Amsterdam Theater on Monday night in Klaw & Erinnger's
production of The Silver Star a musical play
written for her by Harry B. Smith and others. Mlle. Genée does not
speak a word until just before the final curtain, but her pantomime and
dancing are remarkable for grace and beauty. The piece is a clever
mixture of musical comedy, as New York knows it, and the pantomime so
popular in London. The production is gorgeous to the limit with
spectacular effects. There is a carload of massive scenery, and many
beautiful and novel costumes. Notable scenes show the interior of the
Grand Opera House In Paris and a picturesque spot on the river Thames.
Mlle. Genée makes her first appearance as one of the decorations of a
huge and brilliantly lighted Christmas tree, and represents a doll, a
soldier and other toys, changing her costume with each impersonation.
In the second act she introduces dances showing the spirit of revelry.
The ballet accompanying these dances is magnificent in costuming color.
Mlle. Genée captured the audience and during the evening was called to
the footlights again and again. The comedy of the piece is furnished by
Harry Watson and George Bickel. "The Silver Star" is a wonderful
spectacle, and Genée an exquisite dancer and pantomimist.
Galveston Daily News, 7th November, 1909
At the end of the tour, she returned to London where, on June 11, 1910, she married Frank S N Isitt, a rich lawyer, a director of the Yorkshire Insurance Company and a legal adviser to many aristocrats including the Duke of Newcastle who gave the bride away at the fashionable wedding that was attended by many celebrities.
|Click photo to enlarge|
That autumn, she was back in New York, starring in another new musical, The Bachelor Belles that opened at the Globe Theatre on November 7. At the end of then tour, in April 1911, Alexis Kosloff presented her with an elaborate silver trophy inscribed "To the World's Greatest Dancer".
In 1912, she presented at New York's Metropolitan Opera House a "Programme of Variety", that included her famed interpretation of the pantomime dance La Camargo .
ADELINE GENEE AGAIN CHARMS
...However well she has danced before, she seemed to have gained an added skill and an added grace yesterday. Her stimulation of girlishness, her perfect technique and her almost peculiar ability to dance 'all over', with her arms and hands and face as well as her feet, kept the audience either attentively quiet or active with spontaneous applause.
The New York Times review of December 4, 1912
She went to Australia in 1913 for an enormously successful tour organised by J. C. Williamson organisation. Billed as 'The World's Greatest Dancer', she danced with members of the Imperial Russian Ballet, including Alexander Volinin. The season opened in Melbourne on June 21 with Coppelia. The company then moved to Sydney, opening on August 16. Her final appearance in was on October 8,. The theatre was crowded and when took her curtain-call, posies showered at her feet. In her farewell speech, she said:
It is very difficult for a dancer to make a speech. She can do anything with her feet, but there it ends. But I cannot part from you all without an expression of gratitude for the kindness and enthusiasm which have attended the efforts of my associates and myself. I would ask you to keep a teeny-weeny corner in your hearts for me now and ever.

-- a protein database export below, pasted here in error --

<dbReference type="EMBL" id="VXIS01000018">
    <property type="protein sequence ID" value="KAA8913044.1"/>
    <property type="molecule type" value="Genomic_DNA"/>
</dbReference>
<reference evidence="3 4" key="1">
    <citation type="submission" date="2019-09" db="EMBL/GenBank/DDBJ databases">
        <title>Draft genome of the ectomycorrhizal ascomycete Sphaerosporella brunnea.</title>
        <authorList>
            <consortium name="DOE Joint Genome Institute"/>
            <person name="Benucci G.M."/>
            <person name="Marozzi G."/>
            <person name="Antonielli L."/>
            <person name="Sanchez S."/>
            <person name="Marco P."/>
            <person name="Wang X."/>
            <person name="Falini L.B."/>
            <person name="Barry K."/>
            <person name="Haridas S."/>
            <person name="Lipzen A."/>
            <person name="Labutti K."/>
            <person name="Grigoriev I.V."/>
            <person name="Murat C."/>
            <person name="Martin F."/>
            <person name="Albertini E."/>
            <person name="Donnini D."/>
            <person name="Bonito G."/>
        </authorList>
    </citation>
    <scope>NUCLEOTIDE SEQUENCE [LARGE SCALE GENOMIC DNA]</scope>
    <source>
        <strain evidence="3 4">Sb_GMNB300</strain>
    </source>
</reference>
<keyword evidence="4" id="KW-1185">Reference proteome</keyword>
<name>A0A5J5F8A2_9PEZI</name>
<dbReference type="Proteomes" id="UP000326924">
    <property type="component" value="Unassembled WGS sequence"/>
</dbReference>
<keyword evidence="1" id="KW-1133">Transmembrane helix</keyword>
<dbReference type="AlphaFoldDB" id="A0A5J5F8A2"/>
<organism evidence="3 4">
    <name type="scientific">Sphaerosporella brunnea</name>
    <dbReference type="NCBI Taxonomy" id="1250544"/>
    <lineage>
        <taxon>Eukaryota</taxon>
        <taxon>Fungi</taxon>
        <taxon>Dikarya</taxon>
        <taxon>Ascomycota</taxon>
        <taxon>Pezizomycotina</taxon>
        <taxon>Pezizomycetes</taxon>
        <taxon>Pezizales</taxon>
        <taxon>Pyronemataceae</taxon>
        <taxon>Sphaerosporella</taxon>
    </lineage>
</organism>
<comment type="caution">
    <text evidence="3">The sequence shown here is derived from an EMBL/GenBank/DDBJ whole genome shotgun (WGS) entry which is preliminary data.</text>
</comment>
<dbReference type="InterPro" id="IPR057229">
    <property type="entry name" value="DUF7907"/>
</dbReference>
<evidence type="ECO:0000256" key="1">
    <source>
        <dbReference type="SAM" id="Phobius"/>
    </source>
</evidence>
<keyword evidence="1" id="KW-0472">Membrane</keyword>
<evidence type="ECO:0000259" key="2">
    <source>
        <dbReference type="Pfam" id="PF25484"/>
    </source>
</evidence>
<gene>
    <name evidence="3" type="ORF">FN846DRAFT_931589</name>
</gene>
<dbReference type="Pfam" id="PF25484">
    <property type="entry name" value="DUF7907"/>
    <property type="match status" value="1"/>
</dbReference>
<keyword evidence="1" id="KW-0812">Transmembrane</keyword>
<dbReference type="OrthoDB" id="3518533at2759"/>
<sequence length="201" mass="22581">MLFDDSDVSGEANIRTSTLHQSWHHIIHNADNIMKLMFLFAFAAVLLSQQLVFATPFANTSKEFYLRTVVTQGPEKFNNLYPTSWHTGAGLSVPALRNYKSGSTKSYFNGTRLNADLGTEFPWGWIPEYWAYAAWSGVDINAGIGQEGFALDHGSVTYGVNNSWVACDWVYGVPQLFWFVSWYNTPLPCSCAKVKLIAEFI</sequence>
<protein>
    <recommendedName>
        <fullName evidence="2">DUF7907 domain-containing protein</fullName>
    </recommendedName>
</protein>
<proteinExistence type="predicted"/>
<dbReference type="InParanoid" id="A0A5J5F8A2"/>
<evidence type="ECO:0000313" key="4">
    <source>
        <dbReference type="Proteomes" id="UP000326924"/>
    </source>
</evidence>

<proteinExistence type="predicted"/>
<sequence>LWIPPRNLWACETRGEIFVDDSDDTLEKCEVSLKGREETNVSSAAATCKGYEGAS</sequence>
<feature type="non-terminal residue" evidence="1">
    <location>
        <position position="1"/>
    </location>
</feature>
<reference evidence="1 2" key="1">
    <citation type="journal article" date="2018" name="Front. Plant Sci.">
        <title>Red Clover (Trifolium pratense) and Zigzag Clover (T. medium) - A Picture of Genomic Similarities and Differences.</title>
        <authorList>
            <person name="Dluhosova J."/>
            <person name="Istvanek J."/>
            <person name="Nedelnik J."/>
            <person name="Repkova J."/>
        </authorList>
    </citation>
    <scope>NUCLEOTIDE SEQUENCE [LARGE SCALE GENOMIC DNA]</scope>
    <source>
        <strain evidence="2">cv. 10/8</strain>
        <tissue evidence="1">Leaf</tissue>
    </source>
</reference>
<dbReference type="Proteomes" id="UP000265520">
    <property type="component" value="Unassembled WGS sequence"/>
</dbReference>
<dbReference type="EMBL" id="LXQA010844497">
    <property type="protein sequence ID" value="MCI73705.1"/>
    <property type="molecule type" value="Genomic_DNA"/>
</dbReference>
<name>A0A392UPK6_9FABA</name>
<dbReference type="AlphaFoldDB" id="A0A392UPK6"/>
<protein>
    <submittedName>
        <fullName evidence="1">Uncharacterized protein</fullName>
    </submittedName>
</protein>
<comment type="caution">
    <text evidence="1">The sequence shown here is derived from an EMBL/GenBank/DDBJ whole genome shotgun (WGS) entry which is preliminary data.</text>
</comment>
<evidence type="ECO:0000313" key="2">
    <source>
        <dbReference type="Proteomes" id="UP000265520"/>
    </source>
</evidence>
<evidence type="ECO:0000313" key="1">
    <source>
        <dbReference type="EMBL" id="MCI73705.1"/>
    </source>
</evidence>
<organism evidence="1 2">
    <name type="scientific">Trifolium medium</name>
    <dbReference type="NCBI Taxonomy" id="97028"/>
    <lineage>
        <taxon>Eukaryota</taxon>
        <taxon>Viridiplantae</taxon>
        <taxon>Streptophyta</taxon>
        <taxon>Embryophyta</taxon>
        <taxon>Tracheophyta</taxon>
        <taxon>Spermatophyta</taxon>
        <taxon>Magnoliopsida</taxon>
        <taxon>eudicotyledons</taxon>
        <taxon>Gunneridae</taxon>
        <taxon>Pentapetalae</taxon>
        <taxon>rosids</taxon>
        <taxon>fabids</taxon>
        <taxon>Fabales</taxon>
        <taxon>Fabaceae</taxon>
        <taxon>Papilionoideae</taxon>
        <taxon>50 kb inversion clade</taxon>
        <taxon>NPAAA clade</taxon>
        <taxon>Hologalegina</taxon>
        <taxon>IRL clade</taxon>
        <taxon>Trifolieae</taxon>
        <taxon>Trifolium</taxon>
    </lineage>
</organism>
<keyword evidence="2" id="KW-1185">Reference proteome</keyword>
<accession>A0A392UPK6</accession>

The next day Adeline Genée and the company sailed to New Zealand for a short tour. n February, 1914, she returned to London to fulfil an engagement at the Empire: Although, afterwards, there was some talk of her retirement, she continued to perform in London. Her last major professional appearance was dancing The Pretty Prentice in a variety show at the Coliseum Theatre that opened in April 1916 and included in the bill 'Madame Hanako and her company of Japanese Players'.
Immediately the show ended, Adeline Genée, at the height of her fame, retired from the professional stage although she occasionally performed in charity and commemorative events. One of these was at a matinée of the Association of Operatic Dancing at the Gaiety Theatre on November 8, 1923:
The fact that the President of the Association, Madame Adeline Genée, was to appear herself, proved an immense attraction to the public, who came from all parts of the country to see this great artist dance again, and when the curtain went up for the first item there was not a seat to be had in the house...
'For the last item of the first half of the programme we enjoyed the privilege of seeing Adeline Genée once again upon the stage. It is six or seven years since she last dance, and of course 'pointe' work was out of the question. She therefore gave a scrupulously authentic representation of some eighteenth century dances, in which she was accompanied by the Chaplin Trio on their old-world instruments. The steps of these dances were all straightforward terre à terre steps, but they were perfectly executed, and once again the point was brought home that had she not been a dancer Madame Genée could have been a great comedy actress.
The Dancing Times, London, December 1923
After the last of her public performances, she continued to be actively involved in the continued development of English ballet. In 1920, she became the first president of the Association of Operatic Dancing of Great Britain which was later to become the Royal Academy of Dancing. It was a position that she was to hold until 1954.
In 1931, the Adeline Genée Medal Awards were instituted in the United Kingdom in her honour and they still remain one of the most important awards of excellence given to young dancers.
In 1939, after a happy albeit childless marriage, Adeline Genée's husband died. For much of the next 31 years, until her death, she continued her active involvement in dance training, particularly with the Royal Academy of Dancing.
In 1950, she was created
Dame of the Order of the British Empire for her services to ballet.
|© 2009 Sydney Higgins||Site Designed by Ian Jordan|